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Wednesday, October 7, 2015

ISIS continues attacks on provincial targets, as civilain casualties mount.

Link: Rare ISIS VBIED in Basra.

As the Iraqi Security Forces (ISF) continue to inch closer to the strategic areas of Ramadi, ISIS reminds Baghdad of the breadth of its reach, as Vehicle-Born Improvised Explosive Devices (VBIED) are detonated in suburban areas of Baghdad, Diyala Province, and south of Basra.  The attack in Zubair, south of Basra was especially concerning as only one previous VBIED has ever been detonated this far south.  The weekend of bloodshed is a clear indication that ISIS will not deter from its overall plan to make the provinces of Iraq more and more difficult to govern.  Nowhere is this more apparent than in Diyala Province, where a VBIED in the town of Khalis casts doubt on the success of recent security measures taken by the militias/Popular Mobilization Units (PMUs).  With much of the police manpower at the front, supplementing the Armed Forces, the PMUs have taken a more visible role in providing security on the streets of Iraq.  The PMUs have elaborate mechanisms in place to defeat the attempts to successfully detonate a VBIED.  All of the roads are monitored closely, with numerous checkpoints and roadblocks.  Somehow, ISIS continues to get VBIEDs on the roads.  Almost every VBIED has been driven by a single male, usually in his 20's.  Unfortunately, in Iraq, the highways are full of cars whose only passenger is the young man behind the wheel.  The only truly effective way to eliminate the use of vehicles as moving bombs is to force everyone to either walk, bicycle, or use public transportation.  Sadly, this would probably result in the use of buses as mass killing machines.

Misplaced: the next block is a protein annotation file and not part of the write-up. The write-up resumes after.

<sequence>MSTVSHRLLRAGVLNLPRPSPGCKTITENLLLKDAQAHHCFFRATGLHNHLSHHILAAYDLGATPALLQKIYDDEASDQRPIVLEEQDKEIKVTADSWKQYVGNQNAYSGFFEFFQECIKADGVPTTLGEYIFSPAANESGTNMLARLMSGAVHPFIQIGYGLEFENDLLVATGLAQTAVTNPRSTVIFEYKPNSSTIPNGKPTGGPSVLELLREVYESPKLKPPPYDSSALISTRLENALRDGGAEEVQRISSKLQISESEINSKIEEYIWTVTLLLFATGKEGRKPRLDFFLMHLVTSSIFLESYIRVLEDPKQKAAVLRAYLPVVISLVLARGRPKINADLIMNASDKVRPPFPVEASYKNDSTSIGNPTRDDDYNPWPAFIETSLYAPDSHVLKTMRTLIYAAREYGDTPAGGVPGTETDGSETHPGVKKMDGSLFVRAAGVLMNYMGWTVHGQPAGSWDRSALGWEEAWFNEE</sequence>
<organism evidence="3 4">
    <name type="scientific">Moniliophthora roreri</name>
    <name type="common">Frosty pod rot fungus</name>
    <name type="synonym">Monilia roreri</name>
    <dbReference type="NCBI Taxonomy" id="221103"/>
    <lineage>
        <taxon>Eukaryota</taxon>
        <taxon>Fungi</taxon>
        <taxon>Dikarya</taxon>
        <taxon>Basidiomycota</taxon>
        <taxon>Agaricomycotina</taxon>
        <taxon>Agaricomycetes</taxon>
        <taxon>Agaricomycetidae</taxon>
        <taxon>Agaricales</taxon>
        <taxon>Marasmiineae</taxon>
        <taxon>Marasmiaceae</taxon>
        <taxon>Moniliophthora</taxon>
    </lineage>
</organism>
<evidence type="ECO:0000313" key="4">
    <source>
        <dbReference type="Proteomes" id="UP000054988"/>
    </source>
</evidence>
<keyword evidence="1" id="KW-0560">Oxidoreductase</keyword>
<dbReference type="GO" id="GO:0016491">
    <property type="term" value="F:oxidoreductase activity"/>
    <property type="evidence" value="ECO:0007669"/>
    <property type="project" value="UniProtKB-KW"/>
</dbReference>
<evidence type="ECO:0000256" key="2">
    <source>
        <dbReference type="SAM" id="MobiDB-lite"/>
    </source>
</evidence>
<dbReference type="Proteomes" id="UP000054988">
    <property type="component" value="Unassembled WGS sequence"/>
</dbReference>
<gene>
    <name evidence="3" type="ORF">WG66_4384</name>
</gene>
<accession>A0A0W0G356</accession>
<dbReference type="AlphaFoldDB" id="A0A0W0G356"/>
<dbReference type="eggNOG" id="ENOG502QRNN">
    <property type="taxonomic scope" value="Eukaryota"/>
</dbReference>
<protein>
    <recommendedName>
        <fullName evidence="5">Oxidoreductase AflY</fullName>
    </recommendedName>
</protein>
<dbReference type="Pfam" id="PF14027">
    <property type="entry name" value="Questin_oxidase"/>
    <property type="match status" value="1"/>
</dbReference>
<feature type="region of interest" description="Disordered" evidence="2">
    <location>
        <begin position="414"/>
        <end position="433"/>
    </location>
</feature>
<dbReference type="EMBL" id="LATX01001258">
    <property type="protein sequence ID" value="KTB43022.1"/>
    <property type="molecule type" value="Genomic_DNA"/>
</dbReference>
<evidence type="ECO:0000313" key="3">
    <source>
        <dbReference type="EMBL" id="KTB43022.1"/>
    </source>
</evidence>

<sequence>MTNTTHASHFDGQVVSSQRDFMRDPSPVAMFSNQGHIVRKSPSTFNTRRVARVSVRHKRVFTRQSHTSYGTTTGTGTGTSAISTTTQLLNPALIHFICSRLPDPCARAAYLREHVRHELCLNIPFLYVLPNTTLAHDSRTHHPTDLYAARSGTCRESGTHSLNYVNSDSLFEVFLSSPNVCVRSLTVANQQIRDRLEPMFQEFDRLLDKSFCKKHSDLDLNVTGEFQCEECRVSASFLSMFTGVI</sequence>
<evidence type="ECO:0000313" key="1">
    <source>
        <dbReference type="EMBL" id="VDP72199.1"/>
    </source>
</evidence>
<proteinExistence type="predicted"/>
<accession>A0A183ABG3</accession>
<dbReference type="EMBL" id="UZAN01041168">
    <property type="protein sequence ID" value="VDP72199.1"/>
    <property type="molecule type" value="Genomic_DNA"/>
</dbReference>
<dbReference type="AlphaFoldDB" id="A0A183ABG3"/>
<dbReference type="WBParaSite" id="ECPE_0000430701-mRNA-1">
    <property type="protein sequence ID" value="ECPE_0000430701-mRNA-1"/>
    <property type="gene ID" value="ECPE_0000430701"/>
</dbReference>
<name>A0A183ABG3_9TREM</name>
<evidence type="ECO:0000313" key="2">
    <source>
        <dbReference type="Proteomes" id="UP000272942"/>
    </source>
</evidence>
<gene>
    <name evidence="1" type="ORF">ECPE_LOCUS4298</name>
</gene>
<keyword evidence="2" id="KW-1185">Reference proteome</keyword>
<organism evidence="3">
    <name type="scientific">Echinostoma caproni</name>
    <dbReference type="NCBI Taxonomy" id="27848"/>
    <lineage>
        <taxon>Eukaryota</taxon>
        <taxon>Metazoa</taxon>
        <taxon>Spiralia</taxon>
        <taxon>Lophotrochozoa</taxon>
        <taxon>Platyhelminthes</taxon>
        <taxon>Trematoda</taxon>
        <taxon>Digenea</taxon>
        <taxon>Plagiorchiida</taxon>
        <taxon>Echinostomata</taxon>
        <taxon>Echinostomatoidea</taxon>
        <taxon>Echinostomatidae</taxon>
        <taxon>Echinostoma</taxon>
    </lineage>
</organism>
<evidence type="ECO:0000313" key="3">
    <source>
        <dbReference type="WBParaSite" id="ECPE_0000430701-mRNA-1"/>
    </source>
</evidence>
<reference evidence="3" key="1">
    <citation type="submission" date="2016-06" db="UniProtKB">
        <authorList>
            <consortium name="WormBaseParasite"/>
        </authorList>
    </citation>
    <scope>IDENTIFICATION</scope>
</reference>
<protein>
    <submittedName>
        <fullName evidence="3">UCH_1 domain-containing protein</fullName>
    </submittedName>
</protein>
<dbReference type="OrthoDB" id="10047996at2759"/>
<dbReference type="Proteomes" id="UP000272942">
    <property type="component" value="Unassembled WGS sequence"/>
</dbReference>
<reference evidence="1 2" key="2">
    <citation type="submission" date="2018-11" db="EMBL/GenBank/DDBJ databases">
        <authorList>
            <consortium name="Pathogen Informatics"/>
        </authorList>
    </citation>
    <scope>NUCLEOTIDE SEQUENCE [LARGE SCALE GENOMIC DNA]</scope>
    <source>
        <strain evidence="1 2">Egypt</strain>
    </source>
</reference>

With recent VBIED attacks in Baghdad, Diyala, Basra and Salah al-Din Provinces, ISIS continues to demonstrate basic freedom of movement.  The ISF has also ben unable to permanently cut the roads between Fallujah and Ramadi.  ISIS is able to move personnel and supplies into Ramadi, although with the Allied Air Campaign in full swing and the ISF artillery getting more and more accurate, I wouldn't chance a trip on that road.  Why haven't all the roads leading into and out of Ramadi and Fallujah been completely destroyed?  Is it out of concern for the number of civilians who still live in these communities and rely on the roads for food, medical care, and as a means of last-minute evacuation?  No one has been able to come up with a reliable figure as to how many civilians remain in Fallujah and Ramadi (it appears that Fallujah is less deserted than Ramadi), but it can't be a pleasant place to be at the moment.  What is most frustrating is that while the government is training its resources to the breaking point in an attempt to recapture Ramadi, ISIS is able to plan and execute daily VBIED attacks in Baghdad and numerous bordering provinces.  The giant pink elephant in everyone's living room at present, though, is Ramadi- what is going on in Ramadi?  Are the special police units and military actually making daily progress in retaking the city, or have we passed the point for reasonable expectation of victory?  In fact, does evidence exist that the ISF has broken off offensive operations in Ramadi and Fallujah?  Is the government just waiting for the best time to spill the bad news?  Serious fighting continues in and around Baiji and in Salad al-Din Province, and the Kurds in the north regularly find ways to ambush ISIS patrols, so how important is Ramadi?  From a confidence perspective, it means everything.  If the government announces a general retreat from Anbar, then they had better be prepared to invite the Iranian Army across the border, because someone has to stop ISIS before they storm Baghdad.  Actually, a military collapse would provide just the justification for direct Iranian military intervention.  The players would then be in place for Putin's grand scheme.  The Russians destroy Assad's opposition in Syria, then tackle ISIS head-on, while the Iranians engage ISIS in Iraq.  Ideally, in the end, with ISIS vanquished, the Russians and the Iranians would meet up and shake hands, like the Russians and the Americans/British did in April 1945 at the River Elbe in Germany.  Putin would be hailed as a tremendous leader and the man of the hour, and the Iranians would have totally reformed their image, and could for the most part dictate the state of affairs in the Persian Gulf.  Lets meet in year, same time, same place, and see how my prognostications played out.

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